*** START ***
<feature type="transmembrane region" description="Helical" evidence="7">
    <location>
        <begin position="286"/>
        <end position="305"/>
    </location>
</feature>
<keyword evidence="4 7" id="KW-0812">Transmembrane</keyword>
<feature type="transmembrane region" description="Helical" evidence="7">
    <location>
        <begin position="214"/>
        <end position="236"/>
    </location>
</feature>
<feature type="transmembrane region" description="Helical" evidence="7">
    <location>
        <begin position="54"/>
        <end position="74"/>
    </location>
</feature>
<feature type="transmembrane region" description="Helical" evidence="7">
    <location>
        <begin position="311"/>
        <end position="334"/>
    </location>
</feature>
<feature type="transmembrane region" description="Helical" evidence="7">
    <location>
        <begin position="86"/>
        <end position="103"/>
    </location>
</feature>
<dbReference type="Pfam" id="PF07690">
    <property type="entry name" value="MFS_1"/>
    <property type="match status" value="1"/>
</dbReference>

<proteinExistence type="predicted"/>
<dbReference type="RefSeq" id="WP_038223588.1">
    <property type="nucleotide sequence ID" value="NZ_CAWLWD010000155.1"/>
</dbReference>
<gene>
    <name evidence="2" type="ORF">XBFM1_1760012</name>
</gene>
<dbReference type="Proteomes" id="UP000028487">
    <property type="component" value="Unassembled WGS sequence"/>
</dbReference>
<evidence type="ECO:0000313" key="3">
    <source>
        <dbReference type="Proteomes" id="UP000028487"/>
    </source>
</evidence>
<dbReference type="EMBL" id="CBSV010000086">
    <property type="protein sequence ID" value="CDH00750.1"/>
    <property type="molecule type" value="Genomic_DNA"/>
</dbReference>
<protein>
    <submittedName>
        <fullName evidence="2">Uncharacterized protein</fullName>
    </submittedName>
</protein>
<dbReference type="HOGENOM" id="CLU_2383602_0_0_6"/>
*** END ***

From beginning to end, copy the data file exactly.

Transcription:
<feature type="transmembrane region" description="Helical" evidence="7">
    <location>
        <begin position="286"/>
        <end position="305"/>
    </location>
</feature>
<keyword evidence="4 7" id="KW-0812">Transmembrane</keyword>
<feature type="transmembrane region" description="Helical" evidence="7">
    <location>
        <begin position="214"/>
        <end position="236"/>
    </location>
</feature>
<feature type="transmembrane region" description="Helical" evidence="7">
    <location>
        <begin position="54"/>
        <end position="74"/>
    </location>
</feature>
<feature type="transmembrane region" description="Helical" evidence="7">
    <location>
        <begin position="311"/>
        <end position="334"/>
    </location>
</feature>
<feature type="transmembrane region" description="Helical" evidence="7">
    <location>
        <begin position="86"/>
        <end position="103"/>
    </location>
</feature>
<dbReference type="Pfam" id="PF07690">
    <property type="entry name" value="MFS_1"/>
    <property type="match status" value="1"/>
</dbReference>

<proteinExistence type="predicted"/>
<dbReference type="RefSeq" id="WP_038223588.1">
    <property type="nucleotide sequence ID" value="NZ_CAWLWD010000155.1"/>
</dbReference>
<gene>
    <name evidence="2" type="ORF">XBFM1_1760012</name>
</gene>
<dbReference type="Proteomes" id="UP000028487">
    <property type="component" value="Unassembled WGS sequence"/>
</dbReference>
<evidence type="ECO:0000313" key="3">
    <source>
        <dbReference type="Proteomes" id="UP000028487"/>
    </source>
</evidence>
<dbReference type="EMBL" id="CBSV010000086">
    <property type="protein sequence ID" value="CDH00750.1"/>
    <property type="molecule type" value="Genomic_DNA"/>
</dbReference>
<protein>
    <submittedName>
        <fullName evidence="2">Uncharacterized protein</fullName>
    </submittedName>
</protein>
<dbReference type="HOGENOM" id="CLU_2383602_0_0_6"/>